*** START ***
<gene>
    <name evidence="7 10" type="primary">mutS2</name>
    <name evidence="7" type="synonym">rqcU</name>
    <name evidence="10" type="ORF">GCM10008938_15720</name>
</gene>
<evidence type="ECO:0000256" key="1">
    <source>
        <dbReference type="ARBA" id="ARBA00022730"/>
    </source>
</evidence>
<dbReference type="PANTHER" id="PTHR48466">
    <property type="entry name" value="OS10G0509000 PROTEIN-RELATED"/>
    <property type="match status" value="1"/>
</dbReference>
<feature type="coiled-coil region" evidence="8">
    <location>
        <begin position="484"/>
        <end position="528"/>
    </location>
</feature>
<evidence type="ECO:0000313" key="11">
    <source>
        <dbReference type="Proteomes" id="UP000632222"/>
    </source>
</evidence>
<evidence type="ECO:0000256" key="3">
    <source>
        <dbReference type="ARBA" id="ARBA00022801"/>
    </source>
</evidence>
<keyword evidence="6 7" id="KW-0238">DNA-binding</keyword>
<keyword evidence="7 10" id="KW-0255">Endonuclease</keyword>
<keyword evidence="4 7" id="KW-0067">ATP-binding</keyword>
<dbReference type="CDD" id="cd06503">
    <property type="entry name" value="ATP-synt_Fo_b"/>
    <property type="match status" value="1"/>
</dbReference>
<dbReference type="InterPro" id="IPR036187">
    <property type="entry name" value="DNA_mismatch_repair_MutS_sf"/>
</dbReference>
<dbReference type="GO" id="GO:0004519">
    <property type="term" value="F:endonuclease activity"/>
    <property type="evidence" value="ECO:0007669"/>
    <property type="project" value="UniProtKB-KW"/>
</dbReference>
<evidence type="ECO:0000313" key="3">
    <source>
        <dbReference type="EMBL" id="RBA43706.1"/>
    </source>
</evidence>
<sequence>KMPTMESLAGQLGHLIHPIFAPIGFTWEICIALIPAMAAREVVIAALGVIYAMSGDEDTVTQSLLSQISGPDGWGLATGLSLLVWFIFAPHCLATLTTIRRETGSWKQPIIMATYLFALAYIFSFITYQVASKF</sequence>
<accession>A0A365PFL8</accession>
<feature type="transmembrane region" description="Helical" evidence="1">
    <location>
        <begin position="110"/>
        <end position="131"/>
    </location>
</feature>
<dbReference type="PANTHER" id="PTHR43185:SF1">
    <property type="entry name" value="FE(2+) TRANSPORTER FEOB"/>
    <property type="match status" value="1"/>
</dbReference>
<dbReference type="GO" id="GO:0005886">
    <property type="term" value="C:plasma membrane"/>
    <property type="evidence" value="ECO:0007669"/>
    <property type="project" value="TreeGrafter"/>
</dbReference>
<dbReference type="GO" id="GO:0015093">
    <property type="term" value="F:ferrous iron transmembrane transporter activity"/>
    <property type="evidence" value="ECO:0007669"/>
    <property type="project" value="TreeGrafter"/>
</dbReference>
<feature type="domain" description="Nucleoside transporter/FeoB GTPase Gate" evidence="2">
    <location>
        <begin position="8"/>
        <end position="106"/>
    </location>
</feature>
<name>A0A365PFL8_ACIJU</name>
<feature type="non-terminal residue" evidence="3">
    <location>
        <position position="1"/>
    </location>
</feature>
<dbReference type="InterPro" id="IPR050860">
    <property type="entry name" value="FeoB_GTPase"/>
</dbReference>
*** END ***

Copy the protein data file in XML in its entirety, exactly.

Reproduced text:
<gene>
    <name evidence="7 10" type="primary">mutS2</name>
    <name evidence="7" type="synonym">rqcU</name>
    <name evidence="10" type="ORF">GCM10008938_15720</name>
</gene>
<evidence type="ECO:0000256" key="1">
    <source>
        <dbReference type="ARBA" id="ARBA00022730"/>
    </source>
</evidence>
<dbReference type="PANTHER" id="PTHR48466">
    <property type="entry name" value="OS10G0509000 PROTEIN-RELATED"/>
    <property type="match status" value="1"/>
</dbReference>
<feature type="coiled-coil region" evidence="8">
    <location>
        <begin position="484"/>
        <end position="528"/>
    </location>
</feature>
<evidence type="ECO:0000313" key="11">
    <source>
        <dbReference type="Proteomes" id="UP000632222"/>
    </source>
</evidence>
<evidence type="ECO:0000256" key="3">
    <source>
        <dbReference type="ARBA" id="ARBA00022801"/>
    </source>
</evidence>
<keyword evidence="6 7" id="KW-0238">DNA-binding</keyword>
<keyword evidence="7 10" id="KW-0255">Endonuclease</keyword>
<keyword evidence="4 7" id="KW-0067">ATP-binding</keyword>
<dbReference type="CDD" id="cd06503">
    <property type="entry name" value="ATP-synt_Fo_b"/>
    <property type="match status" value="1"/>
</dbReference>
<dbReference type="InterPro" id="IPR036187">
    <property type="entry name" value="DNA_mismatch_repair_MutS_sf"/>
</dbReference>
<dbReference type="GO" id="GO:0004519">
    <property type="term" value="F:endonuclease activity"/>
    <property type="evidence" value="ECO:0007669"/>
    <property type="project" value="UniProtKB-KW"/>
</dbReference>
<evidence type="ECO:0000313" key="3">
    <source>
        <dbReference type="EMBL" id="RBA43706.1"/>
    </source>
</evidence>
<sequence>KMPTMESLAGQLGHLIHPIFAPIGFTWEICIALIPAMAAREVVIAALGVIYAMSGDEDTVTQSLLSQISGPDGWGLATGLSLLVWFIFAPHCLATLTTIRRETGSWKQPIIMATYLFALAYIFSFITYQVASKF</sequence>
<accession>A0A365PFL8</accession>
<feature type="transmembrane region" description="Helical" evidence="1">
    <location>
        <begin position="110"/>
        <end position="131"/>
    </location>
</feature>
<dbReference type="PANTHER" id="PTHR43185:SF1">
    <property type="entry name" value="FE(2+) TRANSPORTER FEOB"/>
    <property type="match status" value="1"/>
</dbReference>
<dbReference type="GO" id="GO:0005886">
    <property type="term" value="C:plasma membrane"/>
    <property type="evidence" value="ECO:0007669"/>
    <property type="project" value="TreeGrafter"/>
</dbReference>
<dbReference type="GO" id="GO:0015093">
    <property type="term" value="F:ferrous iron transmembrane transporter activity"/>
    <property type="evidence" value="ECO:0007669"/>
    <property type="project" value="TreeGrafter"/>
</dbReference>
<feature type="domain" description="Nucleoside transporter/FeoB GTPase Gate" evidence="2">
    <location>
        <begin position="8"/>
        <end position="106"/>
    </location>
</feature>
<name>A0A365PFL8_ACIJU</name>
<feature type="non-terminal residue" evidence="3">
    <location>
        <position position="1"/>
    </location>
</feature>
<dbReference type="InterPro" id="IPR050860">
    <property type="entry name" value="FeoB_GTPase"/>
</dbReference>